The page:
Understanding these concerns, Payne also cautioned against narrowing the focus on just one aspect of the Tribe’s path forward, though he sees that the Tribe is in an age where a growing number are looking for meaningful connections to their past.

“But we have to realize that we also have citizens that have little or no interest in their heritage and be okay with that too,” stated Payne. “It’s their heritage and it’s their choice.”

“Whether we like it or not, the sovereignty of our government and our economic systems are the hub all the other spokes connect to. As indigenous people, the world around us is much more complicated today. There are a number of things we can and are doing to better serve the cultural needs of our Tribe, but the functionality of our government and the success of our enterprises will ultimately provide the means for us to remain and thrive as a people in a vastly different world than that of our ancestors.”

On his plans for the upcoming legislative session though, Payne intends to work on bringing more cultural activities to his district.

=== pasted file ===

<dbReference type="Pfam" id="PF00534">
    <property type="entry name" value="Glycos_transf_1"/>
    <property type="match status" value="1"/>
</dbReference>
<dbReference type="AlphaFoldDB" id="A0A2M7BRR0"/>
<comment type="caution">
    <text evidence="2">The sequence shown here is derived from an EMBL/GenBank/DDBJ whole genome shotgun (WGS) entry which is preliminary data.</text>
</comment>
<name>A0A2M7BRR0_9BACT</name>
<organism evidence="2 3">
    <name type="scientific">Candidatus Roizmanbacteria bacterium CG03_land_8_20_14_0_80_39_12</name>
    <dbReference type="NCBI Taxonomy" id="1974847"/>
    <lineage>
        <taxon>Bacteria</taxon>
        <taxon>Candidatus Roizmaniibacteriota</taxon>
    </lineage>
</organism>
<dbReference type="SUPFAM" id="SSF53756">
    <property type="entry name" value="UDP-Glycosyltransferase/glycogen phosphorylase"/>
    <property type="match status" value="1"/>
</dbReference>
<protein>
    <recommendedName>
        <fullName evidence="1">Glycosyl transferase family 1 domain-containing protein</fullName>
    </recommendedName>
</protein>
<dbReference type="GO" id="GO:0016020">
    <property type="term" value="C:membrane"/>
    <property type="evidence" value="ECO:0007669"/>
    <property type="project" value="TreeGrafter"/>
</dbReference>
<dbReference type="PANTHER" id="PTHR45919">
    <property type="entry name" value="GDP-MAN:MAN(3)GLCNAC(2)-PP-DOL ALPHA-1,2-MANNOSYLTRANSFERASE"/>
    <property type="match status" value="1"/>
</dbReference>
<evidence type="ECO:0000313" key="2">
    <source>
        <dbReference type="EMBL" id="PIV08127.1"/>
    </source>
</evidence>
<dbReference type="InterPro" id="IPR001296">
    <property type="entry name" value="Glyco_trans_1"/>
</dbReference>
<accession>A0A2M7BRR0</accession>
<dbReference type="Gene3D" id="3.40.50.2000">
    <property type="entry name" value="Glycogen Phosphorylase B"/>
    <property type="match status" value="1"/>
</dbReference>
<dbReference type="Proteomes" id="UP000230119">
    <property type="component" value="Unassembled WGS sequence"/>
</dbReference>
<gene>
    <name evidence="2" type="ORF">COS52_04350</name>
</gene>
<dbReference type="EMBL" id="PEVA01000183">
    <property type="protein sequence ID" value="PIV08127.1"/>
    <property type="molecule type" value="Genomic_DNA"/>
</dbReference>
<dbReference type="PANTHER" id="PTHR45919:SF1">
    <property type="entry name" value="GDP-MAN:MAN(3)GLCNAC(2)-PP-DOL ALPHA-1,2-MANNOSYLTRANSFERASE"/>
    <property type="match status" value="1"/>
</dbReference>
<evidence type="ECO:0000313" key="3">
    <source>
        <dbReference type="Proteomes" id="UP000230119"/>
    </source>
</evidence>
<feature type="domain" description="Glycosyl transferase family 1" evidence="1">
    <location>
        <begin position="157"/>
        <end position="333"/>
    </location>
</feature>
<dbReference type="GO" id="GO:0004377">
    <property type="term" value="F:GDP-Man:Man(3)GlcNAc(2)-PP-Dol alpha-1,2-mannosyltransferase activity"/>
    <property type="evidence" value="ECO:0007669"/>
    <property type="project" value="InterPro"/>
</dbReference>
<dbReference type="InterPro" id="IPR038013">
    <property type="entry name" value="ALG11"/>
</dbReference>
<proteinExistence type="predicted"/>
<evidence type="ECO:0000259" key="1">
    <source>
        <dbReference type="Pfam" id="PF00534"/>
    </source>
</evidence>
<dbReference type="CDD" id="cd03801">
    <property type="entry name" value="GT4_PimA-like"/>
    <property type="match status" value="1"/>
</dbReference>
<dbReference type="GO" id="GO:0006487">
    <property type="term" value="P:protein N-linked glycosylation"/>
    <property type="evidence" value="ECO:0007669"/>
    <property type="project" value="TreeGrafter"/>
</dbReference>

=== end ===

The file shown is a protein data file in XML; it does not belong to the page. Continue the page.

“There’s no denying the importance of the Tribe’s economic prosperity, but that alone doesn’t have to define who we are as a people. But it goes a long way in helping insure our sustainability” stated Payne. “At the same time revitalizing our culture has to be high on our priority list.”

“Having the resources available is key in our quest to rediscover our heritage and culture. Being as spread out as we are makes it nearly impossible otherwise,” he said. “And ultimately I believe it is our destiny to bring the traditions of our past out of hiding, figure out how to practice them today and preserve them for eternity.”

Payne is also interested in exploring another issue that came as a result of his uncontested victory in the 2014 election. Like many of his fellow representatives, Payne remains puzzled by the low voter turnout in Tribal elections, a point he promises he will continue to bring up with his fellow Potawatomi.

“In certain respects there is less criticism than there used to be. But I ask myself, is that because people feel like there is no point in saying something? Or is it because they feel like we’re headed in the right direction? Most of the feedback I receive on how the Nation is doing is positive so maybe it’s self-imposed pressure to do more. And that’s okay too, because that’s just what I intend to do,” said Payne.